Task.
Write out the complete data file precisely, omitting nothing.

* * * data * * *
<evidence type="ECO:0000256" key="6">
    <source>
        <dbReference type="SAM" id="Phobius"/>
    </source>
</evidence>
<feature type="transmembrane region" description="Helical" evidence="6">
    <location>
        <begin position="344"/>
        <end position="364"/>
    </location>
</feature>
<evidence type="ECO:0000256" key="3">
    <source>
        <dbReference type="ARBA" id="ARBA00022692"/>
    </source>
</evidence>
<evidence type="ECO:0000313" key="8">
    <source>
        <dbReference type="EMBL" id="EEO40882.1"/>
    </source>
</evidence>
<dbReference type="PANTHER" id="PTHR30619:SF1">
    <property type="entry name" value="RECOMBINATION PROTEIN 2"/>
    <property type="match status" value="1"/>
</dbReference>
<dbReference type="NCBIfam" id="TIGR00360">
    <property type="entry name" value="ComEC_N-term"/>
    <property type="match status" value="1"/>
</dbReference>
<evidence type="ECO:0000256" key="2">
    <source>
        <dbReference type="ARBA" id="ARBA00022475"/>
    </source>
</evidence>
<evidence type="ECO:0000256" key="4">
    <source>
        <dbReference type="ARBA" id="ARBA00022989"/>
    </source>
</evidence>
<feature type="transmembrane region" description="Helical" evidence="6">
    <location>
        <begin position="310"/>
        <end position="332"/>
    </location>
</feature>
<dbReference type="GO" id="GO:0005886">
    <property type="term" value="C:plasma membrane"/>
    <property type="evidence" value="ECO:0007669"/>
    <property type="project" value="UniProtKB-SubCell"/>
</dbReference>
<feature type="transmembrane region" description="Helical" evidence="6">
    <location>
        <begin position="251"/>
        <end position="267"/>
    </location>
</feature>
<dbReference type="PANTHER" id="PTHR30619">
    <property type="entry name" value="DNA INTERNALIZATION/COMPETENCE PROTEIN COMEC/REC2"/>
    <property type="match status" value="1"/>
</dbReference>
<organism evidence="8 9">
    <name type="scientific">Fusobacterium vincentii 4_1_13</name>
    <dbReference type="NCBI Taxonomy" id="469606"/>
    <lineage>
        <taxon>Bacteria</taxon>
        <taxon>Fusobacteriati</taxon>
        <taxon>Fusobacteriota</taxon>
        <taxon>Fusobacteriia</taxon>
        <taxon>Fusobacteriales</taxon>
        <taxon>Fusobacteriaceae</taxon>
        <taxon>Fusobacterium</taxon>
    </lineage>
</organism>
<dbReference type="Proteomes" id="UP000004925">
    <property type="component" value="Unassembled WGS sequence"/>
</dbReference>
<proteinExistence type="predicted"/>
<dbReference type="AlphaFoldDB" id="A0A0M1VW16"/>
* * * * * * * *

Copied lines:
<evidence type="ECO:0000256" key="6">
    <source>
        <dbReference type="SAM" id="Phobius"/>
    </source>
</evidence>
<feature type="transmembrane region" description="Helical" evidence="6">
    <location>
        <begin position="344"/>
        <end position="364"/>
    </location>
</feature>
<evidence type="ECO:0000256" key="3">
    <source>
        <dbReference type="ARBA" id="ARBA00022692"/>
    </source>
</evidence>
<evidence type="ECO:0000313" key="8">
    <source>
        <dbReference type="EMBL" id="EEO40882.1"/>
    </source>
</evidence>
<dbReference type="PANTHER" id="PTHR30619:SF1">
    <property type="entry name" value="RECOMBINATION PROTEIN 2"/>
    <property type="match status" value="1"/>
</dbReference>
<dbReference type="NCBIfam" id="TIGR00360">
    <property type="entry name" value="ComEC_N-term"/>
    <property type="match status" value="1"/>
</dbReference>
<evidence type="ECO:0000256" key="2">
    <source>
        <dbReference type="ARBA" id="ARBA00022475"/>
    </source>
</evidence>
<evidence type="ECO:0000256" key="4">
    <source>
        <dbReference type="ARBA" id="ARBA00022989"/>
    </source>
</evidence>
<feature type="transmembrane region" description="Helical" evidence="6">
    <location>
        <begin position="310"/>
        <end position="332"/>
    </location>
</feature>
<dbReference type="GO" id="GO:0005886">
    <property type="term" value="C:plasma membrane"/>
    <property type="evidence" value="ECO:0007669"/>
    <property type="project" value="UniProtKB-SubCell"/>
</dbReference>
<feature type="transmembrane region" description="Helical" evidence="6">
    <location>
        <begin position="251"/>
        <end position="267"/>
    </location>
</feature>
<dbReference type="PANTHER" id="PTHR30619">
    <property type="entry name" value="DNA INTERNALIZATION/COMPETENCE PROTEIN COMEC/REC2"/>
    <property type="match status" value="1"/>
</dbReference>
<organism evidence="8 9">
    <name type="scientific">Fusobacterium vincentii 4_1_13</name>
    <dbReference type="NCBI Taxonomy" id="469606"/>
    <lineage>
        <taxon>Bacteria</taxon>
        <taxon>Fusobacteriati</taxon>
        <taxon>Fusobacteriota</taxon>
        <taxon>Fusobacteriia</taxon>
        <taxon>Fusobacteriales</taxon>
        <taxon>Fusobacteriaceae</taxon>
        <taxon>Fusobacterium</taxon>
    </lineage>
</organism>
<dbReference type="Proteomes" id="UP000004925">
    <property type="component" value="Unassembled WGS sequence"/>
</dbReference>
<proteinExistence type="predicted"/>
<dbReference type="AlphaFoldDB" id="A0A0M1VW16"/>